vaspitanja.
Jovičić, M. (2007). Fleksibilno ravno stopalo kod dece: problem ili ne? Sportska medicina, 7(1),
9-14.
Kosinac, Z. (2006). Utjecaj nekih antropometrijskih i somatskih pokazatelja na dismorfične prom-
jene prsnog koša (pectus carinatum i pectus excavatum). Fizička kultura, 60(1), 39 - 49.
Koturović, Lj., Jeričević, D. (1996). Korektivna gimnastika. Beograd: IGP “MIS SPORT”.
Lee, M. C., & Sucato, D. J. (2008). Pediatric Issues with Cavovarus Foot Deformities. Foot Ankle
Clinics, 13(2), 199-219.
Madić, D. (2006). Relacije motoričkog i posturalnog statusa dece predškolskog uzrasta u Vojvo-
dini. Zbornik radova interdisciplinarne naučne konferencije sa međunarodnim učešćem
„Antropološki status i fizička aktivnost dece i omladine“, Novi Sad, 2006, (pp.185-191).
Novi Sad: Fakultet sporta i fizičkog vaspitanja.
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The importance of postural status for the health of children and youth
Medojević, S. & Jakšić, D. (2007). Razlike u posturalnim poremećajima između devojčica i dečaka
od 7 - 15 godina na teritoriji Vojvodine. Zbornik radova interdisciplinarne naučne konfer-
encije sa međunarodnim učešćem „Antropološki status i fizička aktivnost dece, omladine i
odraslih“, Novi Sad, 2007, (pp.49-54). Novi Sad: Fakultet sporta i fizičkog vaspitanja.
Paušić, J. (2007). Konstrukcija i vrednovanje mjernih postupaka za procjenu tjelesnog držanja u
dječaka dobi od 10 do 13 godina, doktorska disertacija. Kineziološki fakultet, Zagreb.
Pavlović, M. (2009). Odabrana poglavlja iz osnova kineziterapije, teorijske postavke sa uputst-
vima za vežbe (drugo dopunjeno izdanje). Beograd: Visoka zdravstvena škola strukovnih
studija.
Protić - Gava, B., Bošković, K., Krsmanović, T. & Romanov, R. (2009). The relationship between
pelvis posture and lower extremities in young schoolchildren. Proceedings of 1st Interna-
tional Scientific Conference ”Exercise and Quality of life”, Novi Sad, 2009, (pp. 447-452).
Novi Sad: Faculty of Sport and Physical Education, University of Novi Sad.
Protić - Gava, B., Krneta, Ž., Bošković, K. & Romanov, R. (2010). Efekti programiranog vežbanja
na status kičmenog stuba osmogodišnje dece Novog Sada. Glasnik antropološkog društva
Srbije sv.45, 365-374.
Protić-Gava, B., Krneta, Ž., i Romanov, R. (2011). Razlike u posturalnim poremećajima donjih
ekstremiteta kod adolescenata grupisanih prema morfološkim karakteristikama. Glasnik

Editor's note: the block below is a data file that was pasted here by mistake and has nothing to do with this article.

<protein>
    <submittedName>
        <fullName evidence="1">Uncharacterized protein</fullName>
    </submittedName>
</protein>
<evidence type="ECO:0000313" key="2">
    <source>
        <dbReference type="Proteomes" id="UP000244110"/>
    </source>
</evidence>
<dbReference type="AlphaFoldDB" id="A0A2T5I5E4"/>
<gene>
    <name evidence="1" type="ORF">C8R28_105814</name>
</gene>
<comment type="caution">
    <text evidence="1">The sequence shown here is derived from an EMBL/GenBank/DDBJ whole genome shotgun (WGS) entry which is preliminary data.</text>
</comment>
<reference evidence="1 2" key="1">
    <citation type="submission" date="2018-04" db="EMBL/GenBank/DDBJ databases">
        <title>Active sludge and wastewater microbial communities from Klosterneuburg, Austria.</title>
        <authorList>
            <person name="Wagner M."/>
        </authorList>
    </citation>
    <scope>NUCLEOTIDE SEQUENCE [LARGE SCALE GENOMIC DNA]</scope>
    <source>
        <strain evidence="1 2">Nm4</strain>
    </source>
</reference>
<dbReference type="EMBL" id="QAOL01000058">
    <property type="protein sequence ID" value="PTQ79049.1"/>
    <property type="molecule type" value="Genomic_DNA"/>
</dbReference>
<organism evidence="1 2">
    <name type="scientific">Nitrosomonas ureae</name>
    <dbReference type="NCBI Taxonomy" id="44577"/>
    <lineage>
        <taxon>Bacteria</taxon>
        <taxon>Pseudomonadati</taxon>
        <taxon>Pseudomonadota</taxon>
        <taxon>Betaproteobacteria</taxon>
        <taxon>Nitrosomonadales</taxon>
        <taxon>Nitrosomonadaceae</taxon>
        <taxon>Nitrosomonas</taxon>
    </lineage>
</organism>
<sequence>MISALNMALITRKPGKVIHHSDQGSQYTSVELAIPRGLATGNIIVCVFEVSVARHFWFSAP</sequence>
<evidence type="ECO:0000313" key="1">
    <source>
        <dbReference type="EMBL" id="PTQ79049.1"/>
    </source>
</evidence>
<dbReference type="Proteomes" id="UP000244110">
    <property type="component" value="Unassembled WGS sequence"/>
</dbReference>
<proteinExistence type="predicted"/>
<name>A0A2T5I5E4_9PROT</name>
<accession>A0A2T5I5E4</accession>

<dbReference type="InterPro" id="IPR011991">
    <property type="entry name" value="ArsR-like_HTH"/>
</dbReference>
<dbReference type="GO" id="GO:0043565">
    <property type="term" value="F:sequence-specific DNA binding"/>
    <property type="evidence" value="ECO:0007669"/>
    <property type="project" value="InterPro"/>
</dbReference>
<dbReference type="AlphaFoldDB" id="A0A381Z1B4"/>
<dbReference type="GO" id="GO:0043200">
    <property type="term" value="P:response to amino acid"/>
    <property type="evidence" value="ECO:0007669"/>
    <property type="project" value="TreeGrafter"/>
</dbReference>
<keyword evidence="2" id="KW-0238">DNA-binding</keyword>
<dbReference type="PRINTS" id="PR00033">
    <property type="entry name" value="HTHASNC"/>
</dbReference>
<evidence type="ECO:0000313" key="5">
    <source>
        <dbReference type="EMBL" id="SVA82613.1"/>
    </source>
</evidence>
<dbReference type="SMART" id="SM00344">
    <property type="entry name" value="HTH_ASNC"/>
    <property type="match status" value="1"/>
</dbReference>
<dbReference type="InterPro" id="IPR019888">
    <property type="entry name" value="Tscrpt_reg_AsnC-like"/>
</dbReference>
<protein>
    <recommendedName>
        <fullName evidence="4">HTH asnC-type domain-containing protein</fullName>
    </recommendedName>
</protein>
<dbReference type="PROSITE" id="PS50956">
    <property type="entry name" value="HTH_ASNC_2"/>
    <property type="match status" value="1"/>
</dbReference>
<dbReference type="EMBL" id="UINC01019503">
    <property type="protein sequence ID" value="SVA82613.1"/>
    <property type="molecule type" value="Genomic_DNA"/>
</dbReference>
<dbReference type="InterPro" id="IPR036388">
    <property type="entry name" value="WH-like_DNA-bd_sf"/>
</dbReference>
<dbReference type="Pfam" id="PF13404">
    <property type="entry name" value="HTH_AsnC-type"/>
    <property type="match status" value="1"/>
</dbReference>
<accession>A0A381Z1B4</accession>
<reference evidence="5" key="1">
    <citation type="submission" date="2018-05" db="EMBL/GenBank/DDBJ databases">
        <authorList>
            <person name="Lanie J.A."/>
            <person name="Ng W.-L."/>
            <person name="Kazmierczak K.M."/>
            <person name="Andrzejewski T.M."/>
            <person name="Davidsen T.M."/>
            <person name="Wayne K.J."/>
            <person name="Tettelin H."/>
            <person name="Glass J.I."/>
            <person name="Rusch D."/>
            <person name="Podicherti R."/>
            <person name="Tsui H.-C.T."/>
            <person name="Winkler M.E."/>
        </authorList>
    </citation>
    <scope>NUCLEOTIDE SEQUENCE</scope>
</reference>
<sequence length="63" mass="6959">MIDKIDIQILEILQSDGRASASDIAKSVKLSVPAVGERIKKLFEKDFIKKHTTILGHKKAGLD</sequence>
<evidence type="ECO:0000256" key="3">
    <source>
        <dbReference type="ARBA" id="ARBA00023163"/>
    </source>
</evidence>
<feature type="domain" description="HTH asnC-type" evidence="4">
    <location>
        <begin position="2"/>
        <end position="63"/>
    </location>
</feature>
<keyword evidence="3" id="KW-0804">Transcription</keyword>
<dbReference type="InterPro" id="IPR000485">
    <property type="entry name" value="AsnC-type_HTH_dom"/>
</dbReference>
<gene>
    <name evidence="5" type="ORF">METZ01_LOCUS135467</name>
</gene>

Antropološkog društva Srbije, 46, 401-406.
Radisavljević, M. (2001). Korektivna gimnastika sa osnovama kineziterapije (prerađeno i dopun-
jeno izdanje). Beograd: Fakultet za sport i fizičko vaspitanje.
Sabo, E. (2006). Posturalni status dece predškolskog uzrasta na teritoriji AP Vojvodine. Zbornik ra-
dova interdisciplinarne naučne konferencije sa međunarodnim učešćem „Antropološki sta-
tus i fizička aktivnost dece i omladine“, Novi Sad, 2006, (pp. 97-100). Novi Sad: Fakultet
sporta i fizičkog vaspitanja.
5
EXERCISE AND QUALITY OF LIFE
Review article
Volume 6, No. 1, 2014, 7-15
UDC 616.711-007.5:615.8
Physiotherapy aspect of diagnosis and
treatment of postural disorders
Snežana Tomašević-Todorović*
Medical faculty, University of Novi Sad, Clinical Center of Vojvodina
Abstract
Postural disorders are common among preschool and school-age children. In regard to gen-
der and age distribution, children are characterized by different indicators of body posture. Posture
for different professionals has different importance, and from a standpoint of one physiatrist it rep-
resents a measure of the efficiency of muscular balance and neuromuscular coordination. Bad pos-
ture represents a functional deviation from normal posture status without structural changes to the
spine or lower extremities. Evaluation and treatment of postural disorders requires knowledge of
basic principles related to the conduct of individual body segments, joints and muscles. The com-
bined physical training programmes that include strength and muscle stretching exercises, particu-
larly with regard to the postural antigravity muscles, should help in the prevention of health prob-
lems that could occur later in life. Future research on the impact of early school-based back pos-